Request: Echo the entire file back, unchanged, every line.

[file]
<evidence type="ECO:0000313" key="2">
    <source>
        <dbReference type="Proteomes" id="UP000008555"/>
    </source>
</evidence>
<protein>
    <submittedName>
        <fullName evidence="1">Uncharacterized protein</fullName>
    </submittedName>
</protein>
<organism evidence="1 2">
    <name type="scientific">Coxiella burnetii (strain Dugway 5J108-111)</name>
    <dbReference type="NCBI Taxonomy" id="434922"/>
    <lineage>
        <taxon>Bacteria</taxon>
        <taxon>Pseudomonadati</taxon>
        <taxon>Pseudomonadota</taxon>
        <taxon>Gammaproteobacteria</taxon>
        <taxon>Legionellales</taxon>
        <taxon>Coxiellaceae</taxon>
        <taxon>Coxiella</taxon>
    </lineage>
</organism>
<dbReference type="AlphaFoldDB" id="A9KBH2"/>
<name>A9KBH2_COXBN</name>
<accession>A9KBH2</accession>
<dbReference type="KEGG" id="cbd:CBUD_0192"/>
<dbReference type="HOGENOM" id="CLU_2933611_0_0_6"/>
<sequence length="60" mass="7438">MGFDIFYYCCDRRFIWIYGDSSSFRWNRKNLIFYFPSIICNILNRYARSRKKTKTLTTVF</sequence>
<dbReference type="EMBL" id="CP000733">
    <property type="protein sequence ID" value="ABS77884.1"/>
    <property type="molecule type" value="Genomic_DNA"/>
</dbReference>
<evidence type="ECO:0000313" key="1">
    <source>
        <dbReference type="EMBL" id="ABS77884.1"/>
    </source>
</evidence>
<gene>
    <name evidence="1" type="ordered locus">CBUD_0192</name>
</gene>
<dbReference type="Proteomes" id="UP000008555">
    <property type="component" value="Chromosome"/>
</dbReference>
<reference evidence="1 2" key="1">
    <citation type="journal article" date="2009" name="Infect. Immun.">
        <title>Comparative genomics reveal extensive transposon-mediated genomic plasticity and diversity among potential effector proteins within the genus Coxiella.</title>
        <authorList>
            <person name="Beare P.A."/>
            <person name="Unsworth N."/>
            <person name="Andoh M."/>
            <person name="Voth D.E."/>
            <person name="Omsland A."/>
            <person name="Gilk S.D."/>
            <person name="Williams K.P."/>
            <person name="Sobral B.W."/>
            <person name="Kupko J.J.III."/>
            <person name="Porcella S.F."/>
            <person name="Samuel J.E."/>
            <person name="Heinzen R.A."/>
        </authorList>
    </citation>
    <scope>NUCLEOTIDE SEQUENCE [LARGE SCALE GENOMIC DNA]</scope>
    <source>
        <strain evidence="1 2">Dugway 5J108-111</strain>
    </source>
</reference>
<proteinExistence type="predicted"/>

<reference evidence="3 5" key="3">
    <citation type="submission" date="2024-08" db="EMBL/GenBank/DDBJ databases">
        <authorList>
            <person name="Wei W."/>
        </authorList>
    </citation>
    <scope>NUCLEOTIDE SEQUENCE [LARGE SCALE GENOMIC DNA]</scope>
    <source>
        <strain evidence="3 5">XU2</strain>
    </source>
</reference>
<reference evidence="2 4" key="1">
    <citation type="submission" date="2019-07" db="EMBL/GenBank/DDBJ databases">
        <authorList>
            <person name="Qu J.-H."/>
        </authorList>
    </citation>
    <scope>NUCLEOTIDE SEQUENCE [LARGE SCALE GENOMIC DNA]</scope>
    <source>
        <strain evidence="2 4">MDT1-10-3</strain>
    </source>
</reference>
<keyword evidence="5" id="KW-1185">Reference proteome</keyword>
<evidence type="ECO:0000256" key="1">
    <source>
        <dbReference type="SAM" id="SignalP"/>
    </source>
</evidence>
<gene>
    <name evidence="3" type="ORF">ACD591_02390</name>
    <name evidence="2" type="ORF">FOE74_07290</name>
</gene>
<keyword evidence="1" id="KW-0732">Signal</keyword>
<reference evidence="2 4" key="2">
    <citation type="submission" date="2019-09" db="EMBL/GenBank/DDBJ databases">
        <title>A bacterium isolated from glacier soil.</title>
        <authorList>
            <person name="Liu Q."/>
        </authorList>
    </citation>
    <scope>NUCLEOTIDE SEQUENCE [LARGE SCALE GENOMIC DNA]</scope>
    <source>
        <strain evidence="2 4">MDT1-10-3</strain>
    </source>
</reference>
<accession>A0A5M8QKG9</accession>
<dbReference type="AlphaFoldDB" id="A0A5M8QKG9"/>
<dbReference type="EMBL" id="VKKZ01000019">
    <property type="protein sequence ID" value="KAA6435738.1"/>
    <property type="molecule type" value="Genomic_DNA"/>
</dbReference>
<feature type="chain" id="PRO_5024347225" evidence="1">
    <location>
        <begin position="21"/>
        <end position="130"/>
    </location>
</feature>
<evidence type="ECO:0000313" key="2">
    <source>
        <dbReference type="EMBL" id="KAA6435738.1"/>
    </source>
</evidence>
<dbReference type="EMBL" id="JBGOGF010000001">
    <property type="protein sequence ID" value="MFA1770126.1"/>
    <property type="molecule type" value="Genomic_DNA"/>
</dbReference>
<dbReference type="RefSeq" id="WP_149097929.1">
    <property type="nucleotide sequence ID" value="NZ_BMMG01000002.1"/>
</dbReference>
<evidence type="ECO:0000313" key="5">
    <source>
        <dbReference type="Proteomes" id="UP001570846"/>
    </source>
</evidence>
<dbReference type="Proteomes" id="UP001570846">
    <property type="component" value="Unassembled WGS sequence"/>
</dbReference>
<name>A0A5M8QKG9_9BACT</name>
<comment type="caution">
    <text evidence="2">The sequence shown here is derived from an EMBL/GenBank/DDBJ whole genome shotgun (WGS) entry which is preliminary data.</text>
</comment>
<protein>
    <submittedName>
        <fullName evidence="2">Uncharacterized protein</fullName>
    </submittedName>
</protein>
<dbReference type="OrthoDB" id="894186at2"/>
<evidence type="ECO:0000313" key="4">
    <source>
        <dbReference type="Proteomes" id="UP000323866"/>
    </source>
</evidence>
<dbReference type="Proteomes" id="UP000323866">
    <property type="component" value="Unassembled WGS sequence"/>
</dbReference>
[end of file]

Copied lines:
<evidence type="ECO:0000313" key="2">
    <source>
        <dbReference type="Proteomes" id="UP000008555"/>
    </source>
</evidence>
<protein>
    <submittedName>
        <fullName evidence="1">Uncharacterized protein</fullName>
    </submittedName>
</protein>
<organism evidence="1 2">
    <name type="scientific">Coxiella burnetii (strain Dugway 5J108-111)</name>
    <dbReference type="NCBI Taxonomy" id="434922"/>
    <lineage>
        <taxon>Bacteria</taxon>
        <taxon>Pseudomonadati</taxon>
        <taxon>Pseudomonadota</taxon>
        <taxon>Gammaproteobacteria</taxon>
        <taxon>Legionellales</taxon>
        <taxon>Coxiellaceae</taxon>
        <taxon>Coxiella</taxon>
    </lineage>
</organism>
<dbReference type="AlphaFoldDB" id="A9KBH2"/>
<name>A9KBH2_COXBN</name>
<accession>A9KBH2</accession>
<dbReference type="KEGG" id="cbd:CBUD_0192"/>
<dbReference type="HOGENOM" id="CLU_2933611_0_0_6"/>
<sequence length="60" mass="7438">MGFDIFYYCCDRRFIWIYGDSSSFRWNRKNLIFYFPSIICNILNRYARSRKKTKTLTTVF</sequence>
<dbReference type="EMBL" id="CP000733">
    <property type="protein sequence ID" value="ABS77884.1"/>
    <property type="molecule type" value="Genomic_DNA"/>
</dbReference>
<evidence type="ECO:0000313" key="1">
    <source>
        <dbReference type="EMBL" id="ABS77884.1"/>
    </source>
</evidence>
<gene>
    <name evidence="1" type="ordered locus">CBUD_0192</name>
</gene>
<dbReference type="Proteomes" id="UP000008555">
    <property type="component" value="Chromosome"/>
</dbReference>
<reference evidence="1 2" key="1">
    <citation type="journal article" date="2009" name="Infect. Immun.">
        <title>Comparative genomics reveal extensive transposon-mediated genomic plasticity and diversity among potential effector proteins within the genus Coxiella.</title>
        <authorList>
            <person name="Beare P.A."/>
            <person name="Unsworth N."/>
            <person name="Andoh M."/>
            <person name="Voth D.E."/>
            <person name="Omsland A."/>
            <person name="Gilk S.D."/>
            <person name="Williams K.P."/>
            <person name="Sobral B.W."/>
            <person name="Kupko J.J.III."/>
            <person name="Porcella S.F."/>
            <person name="Samuel J.E."/>
            <person name="Heinzen R.A."/>
        </authorList>
    </citation>
    <scope>NUCLEOTIDE SEQUENCE [LARGE SCALE GENOMIC DNA]</scope>
    <source>
        <strain evidence="1 2">Dugway 5J108-111</strain>
    </source>
</reference>
<proteinExistence type="predicted"/>

<reference evidence="3 5" key="3">
    <citation type="submission" date="2024-08" db="EMBL/GenBank/DDBJ databases">
        <authorList>
            <person name="Wei W."/>
        </authorList>
    </citation>
    <scope>NUCLEOTIDE SEQUENCE [LARGE SCALE GENOMIC DNA]</scope>
    <source>
        <strain evidence="3 5">XU2</strain>
    </source>
</reference>
<reference evidence="2 4" key="1">
    <citation type="submission" date="2019-07" db="EMBL/GenBank/DDBJ databases">
        <authorList>
            <person name="Qu J.-H."/>
        </authorList>
    </citation>
    <scope>NUCLEOTIDE SEQUENCE [LARGE SCALE GENOMIC DNA]</scope>
    <source>
        <strain evidence="2 4">MDT1-10-3</strain>
    </source>
</reference>
<keyword evidence="5" id="KW-1185">Reference proteome</keyword>
<evidence type="ECO:0000256" key="1">
    <source>
        <dbReference type="SAM" id="SignalP"/>
    </source>
</evidence>
<gene>
    <name evidence="3" type="ORF">ACD591_02390</name>
    <name evidence="2" type="ORF">FOE74_07290</name>
</gene>
<keyword evidence="1" id="KW-0732">Signal</keyword>
<reference evidence="2 4" key="2">
    <citation type="submission" date="2019-09" db="EMBL/GenBank/DDBJ databases">
        <title>A bacterium isolated from glacier soil.</title>
        <authorList>
            <person name="Liu Q."/>
        </authorList>
    </citation>
    <scope>NUCLEOTIDE SEQUENCE [LARGE SCALE GENOMIC DNA]</scope>
    <source>
        <strain evidence="2 4">MDT1-10-3</strain>
    </source>
</reference>
<accession>A0A5M8QKG9</accession>
<dbReference type="AlphaFoldDB" id="A0A5M8QKG9"/>
<dbReference type="EMBL" id="VKKZ01000019">
    <property type="protein sequence ID" value="KAA6435738.1"/>
    <property type="molecule type" value="Genomic_DNA"/>
</dbReference>
<feature type="chain" id="PRO_5024347225" evidence="1">
    <location>
        <begin position="21"/>
        <end position="130"/>
    </location>
</feature>
<evidence type="ECO:0000313" key="2">
    <source>
        <dbReference type="EMBL" id="KAA6435738.1"/>
    </source>
</evidence>
<dbReference type="EMBL" id="JBGOGF010000001">
    <property type="protein sequence ID" value="MFA1770126.1"/>
    <property type="molecule type" value="Genomic_DNA"/>
</dbReference>
<dbReference type="RefSeq" id="WP_149097929.1">
    <property type="nucleotide sequence ID" value="NZ_BMMG01000002.1"/>
</dbReference>
<evidence type="ECO:0000313" key="5">
    <source>
        <dbReference type="Proteomes" id="UP001570846"/>
    </source>
</evidence>
<dbReference type="Proteomes" id="UP001570846">
    <property type="component" value="Unassembled WGS sequence"/>
</dbReference>
<name>A0A5M8QKG9_9BACT</name>
<comment type="caution">
    <text evidence="2">The sequence shown here is derived from an EMBL/GenBank/DDBJ whole genome shotgun (WGS) entry which is preliminary data.</text>
</comment>
<protein>
    <submittedName>
        <fullName evidence="2">Uncharacterized protein</fullName>
    </submittedName>
</protein>
<dbReference type="OrthoDB" id="894186at2"/>
<evidence type="ECO:0000313" key="4">
    <source>
        <dbReference type="Proteomes" id="UP000323866"/>
    </source>
</evidence>
<dbReference type="Proteomes" id="UP000323866">
    <property type="component" value="Unassembled WGS sequence"/>
</dbReference>